Over half of the care workers that are clapped every Thursday are paid less than the real...read more
Even when it is meant with the best intentions it is not a good idea to make assumptions about how parents want to work.
The question of bias came up at an event I attended recently. Sometimes, it was stated, unconscious bias can be the result of a manager trying to be supportive. Sometimes women can end up sidelined after maternity leave, for instance, by line managers who think they have the best of intentions. They may have absorbed all the messages that working parents need more support when they return to work and they may assume that they want to have more time to focus on the family or to gradually increase their responsibilities.
They may be right, but people don’t all react in the same ways. While support and recognition of the challenges facing working parents is a good thing, assumptions are not. What seems benign can have a career-limiting impact or may end up demotivating a good employee, eventually leading to them leaving altogether. It is interesting that at one of our recent roundtables an employer said they had no problem retaining people after maternity leave, but women tended to leave around two years later. There could be many possible reasons for this – they may have another baby, they may find the ‘juggle’ too difficult, but perhaps too they may feel insufficiently challenged in the role they have. Perhaps they have taken a step back in the first few months back and they are ready for more responsibility, but feel stuck in a siding. Perhaps they are part time and have been overlooked for training or career progression initiatives. Our surveys shows this is often the case.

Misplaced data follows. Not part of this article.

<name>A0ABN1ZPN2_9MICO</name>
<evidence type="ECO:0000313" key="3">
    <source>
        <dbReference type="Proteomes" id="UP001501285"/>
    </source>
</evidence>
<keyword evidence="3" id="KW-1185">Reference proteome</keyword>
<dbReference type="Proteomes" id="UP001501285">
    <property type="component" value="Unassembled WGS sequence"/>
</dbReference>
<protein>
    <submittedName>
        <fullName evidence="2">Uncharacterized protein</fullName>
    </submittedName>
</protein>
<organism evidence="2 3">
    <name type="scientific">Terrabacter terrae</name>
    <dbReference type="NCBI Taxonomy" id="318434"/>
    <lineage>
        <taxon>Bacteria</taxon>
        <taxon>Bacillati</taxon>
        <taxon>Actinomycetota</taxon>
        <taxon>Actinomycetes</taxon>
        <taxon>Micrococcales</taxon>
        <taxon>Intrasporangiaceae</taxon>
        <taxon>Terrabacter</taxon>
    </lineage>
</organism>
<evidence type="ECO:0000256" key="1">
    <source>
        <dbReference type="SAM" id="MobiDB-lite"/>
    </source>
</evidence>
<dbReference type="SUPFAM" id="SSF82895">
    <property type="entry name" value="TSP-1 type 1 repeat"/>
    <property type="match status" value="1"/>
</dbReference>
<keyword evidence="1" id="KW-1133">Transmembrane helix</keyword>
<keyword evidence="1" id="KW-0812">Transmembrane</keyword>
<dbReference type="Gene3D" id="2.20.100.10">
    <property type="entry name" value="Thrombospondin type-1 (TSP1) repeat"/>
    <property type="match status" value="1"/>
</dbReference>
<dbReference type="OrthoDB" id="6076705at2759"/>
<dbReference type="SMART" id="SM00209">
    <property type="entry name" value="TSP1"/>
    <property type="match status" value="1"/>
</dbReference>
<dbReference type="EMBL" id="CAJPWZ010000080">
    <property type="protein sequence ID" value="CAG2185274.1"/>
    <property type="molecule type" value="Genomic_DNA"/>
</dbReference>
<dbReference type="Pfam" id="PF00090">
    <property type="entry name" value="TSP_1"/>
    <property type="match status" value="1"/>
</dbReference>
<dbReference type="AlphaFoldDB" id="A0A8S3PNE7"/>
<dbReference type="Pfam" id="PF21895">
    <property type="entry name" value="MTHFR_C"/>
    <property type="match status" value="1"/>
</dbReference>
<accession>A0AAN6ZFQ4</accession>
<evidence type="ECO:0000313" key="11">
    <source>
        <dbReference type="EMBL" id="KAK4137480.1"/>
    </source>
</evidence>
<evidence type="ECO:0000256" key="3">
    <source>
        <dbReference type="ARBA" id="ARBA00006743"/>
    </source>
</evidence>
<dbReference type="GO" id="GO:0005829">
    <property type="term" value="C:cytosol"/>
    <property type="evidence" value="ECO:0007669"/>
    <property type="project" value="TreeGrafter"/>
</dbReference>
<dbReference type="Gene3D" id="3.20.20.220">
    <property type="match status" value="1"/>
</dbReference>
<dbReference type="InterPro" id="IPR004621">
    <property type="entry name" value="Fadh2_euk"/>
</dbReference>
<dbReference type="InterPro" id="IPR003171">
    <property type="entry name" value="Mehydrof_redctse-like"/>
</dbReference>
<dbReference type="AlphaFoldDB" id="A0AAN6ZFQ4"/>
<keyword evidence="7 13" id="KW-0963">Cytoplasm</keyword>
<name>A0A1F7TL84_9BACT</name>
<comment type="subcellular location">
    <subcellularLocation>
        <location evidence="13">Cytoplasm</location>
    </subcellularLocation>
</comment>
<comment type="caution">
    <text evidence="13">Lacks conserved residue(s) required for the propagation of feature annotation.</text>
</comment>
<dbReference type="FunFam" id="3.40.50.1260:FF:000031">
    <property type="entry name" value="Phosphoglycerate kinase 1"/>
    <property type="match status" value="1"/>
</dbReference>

In the past, and to a significant extent this is still the case, many women who went back to work on reduced hours would have found it hard to find a new flexible role to move on to, meaning they had to remain in the job they were in.
Of course, many women may find it works for them to downscale work while their children are little and they still, mostly, retain prime childcare responsibilities. The important thing is that that should be their choice. They should not be pigeonholed into other people’s expectations and assumptions.
The only way to avoid this is for all channels of communication to be kept open and for managers to listen to what women are saying, not to make decisions for them. This whole transition to parenthood thing brings a whole gamut of emotions and thoughts, often conflicting and it takes a while to work your way through them. It should not be assumed because someone has had a baby that they want to step back or that, if they have stepped back, that they want to step back for ever. In the end, despite all the initiatives and programmes, it all comes back to honest two-way communication.